Teaching Feedback on In-Person Courses
Our experienced instructors provide feedback on in-person courses using the Classroom Observation Process outlined below. Please understand that we are able to schedule a limited number of observations per semester and that it may be necessary to defer some requests to a subsequent semester. Have questions about classroom observation? Please contact us at email@example.com
Deadlines for Classroom Observation Requests
Spring 2022 Deadline for Requests: January 30th
How to Schedule a Classroom Observation
Submit the following prior to the posted semester deadline:
- Course Syllabus
- List of Appropriate Dates and Times for the Observation
- Class Location
- Brief Statement regarding Purpose of the Evaluation
- Contact Information
To schedule a Classroom Observation, submit the required information at firstname.lastname@example.org
- We generally do not observe classes prior to the 6th class day because there is not enough information for students to be able to provide meaningful feedback on course procedures. In addition, we do not observe the final class period as it is often quite different from the remainder of the course.
- When an observation is requested, the Classroom Observation Report is issued directly to the requesting faculty member.
Note: The Center for Teaching and Learning’s Observation process is informed by Peer Review of Teaching: A Sourcebook by Nancy Van Note Chism.
1. Syllabus Review
While a complete syllabus evaluation is not a part of this process, a basic review of the syllabus is helpful in providing context for the class observation as well as points of discussion for the pre-observation meeting.
2. Pre-observation Meeting with the Faculty Member
The pre-observation meeting is useful in determining what each faculty member hopes to learn from the observation. Topics that may be discussed in the pre-observation meeting include:
- General class goals.
- Teacher goals for the specific class period being observed.
- Learning activities that will take place during the class period.
- Particular aspects of teaching that the faculty member would like the observer to focus on.
- Logistics regarding time, location, seating arrangement and observer role.
3. In-Class Observation
The class observation allows the reviewer to document the class activities, student reactions or interactions and the faculty member’s delivery and approach. The faculty observer also notes classroom conditions, layout and any pertinent physical or equipment issues.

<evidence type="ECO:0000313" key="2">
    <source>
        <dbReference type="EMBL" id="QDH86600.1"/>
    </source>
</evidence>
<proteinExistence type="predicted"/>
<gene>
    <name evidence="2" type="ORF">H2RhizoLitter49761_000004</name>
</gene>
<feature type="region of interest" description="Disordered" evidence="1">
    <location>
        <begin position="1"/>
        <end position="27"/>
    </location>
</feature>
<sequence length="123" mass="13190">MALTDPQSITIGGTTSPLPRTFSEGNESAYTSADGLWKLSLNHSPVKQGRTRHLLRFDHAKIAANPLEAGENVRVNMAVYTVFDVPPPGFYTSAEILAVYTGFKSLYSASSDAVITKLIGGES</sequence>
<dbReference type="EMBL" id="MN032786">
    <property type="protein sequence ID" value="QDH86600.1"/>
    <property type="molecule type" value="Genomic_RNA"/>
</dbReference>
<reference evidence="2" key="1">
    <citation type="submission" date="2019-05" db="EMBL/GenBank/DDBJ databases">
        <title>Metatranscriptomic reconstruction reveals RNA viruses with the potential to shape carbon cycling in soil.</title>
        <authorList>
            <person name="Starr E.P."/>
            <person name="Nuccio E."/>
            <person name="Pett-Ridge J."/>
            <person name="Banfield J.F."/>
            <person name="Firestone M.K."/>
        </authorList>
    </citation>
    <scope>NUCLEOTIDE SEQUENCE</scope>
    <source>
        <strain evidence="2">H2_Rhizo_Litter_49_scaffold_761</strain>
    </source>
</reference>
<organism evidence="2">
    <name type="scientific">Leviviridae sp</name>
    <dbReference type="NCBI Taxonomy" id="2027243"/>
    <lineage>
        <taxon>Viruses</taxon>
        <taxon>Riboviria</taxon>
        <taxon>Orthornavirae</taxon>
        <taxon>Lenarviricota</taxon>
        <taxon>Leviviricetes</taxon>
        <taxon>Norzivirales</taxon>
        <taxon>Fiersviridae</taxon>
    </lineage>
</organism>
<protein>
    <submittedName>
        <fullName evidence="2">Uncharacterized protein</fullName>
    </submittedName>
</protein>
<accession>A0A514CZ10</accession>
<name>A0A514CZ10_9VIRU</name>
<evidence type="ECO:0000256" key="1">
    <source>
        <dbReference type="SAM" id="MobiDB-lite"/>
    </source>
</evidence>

4. Student Focus Group and Survey
Toward the end of the class period, the faculty member and any teaching assistants are asked to leave the classroom in order for the observer to conduct a survey and focus group. The observer distributes a written survey containing two questions: 1. What works well in the class? and 2. What changes could improve this class? Students answer anonymously in writing. Following the survey, a brief focus group discussion is intended to determine how much consensus there is regarding areas of success or potential improvement. A summary of the survey and focus group findings are provided in the report. In addition, the focus group is used to determine whether the observed class period is typical for the course.
5. Post-Observation Discussion
In some cases, a post-observation meeting may be useful in exploring and discussing some of the issues that arise as a part of the observation process.
The observation report follows a standard format and typically includes the following:
- Course Name
- Catalog Description
- Date of Observation
- Location (and available classroom technology and equipment)
- Summary of Student Responses
- General Summary
- Observer Signature Line
The Classroom Observation report will be sent directly to the faculty member through campus mail under cover from the Director of the Center for Teaching and Learning.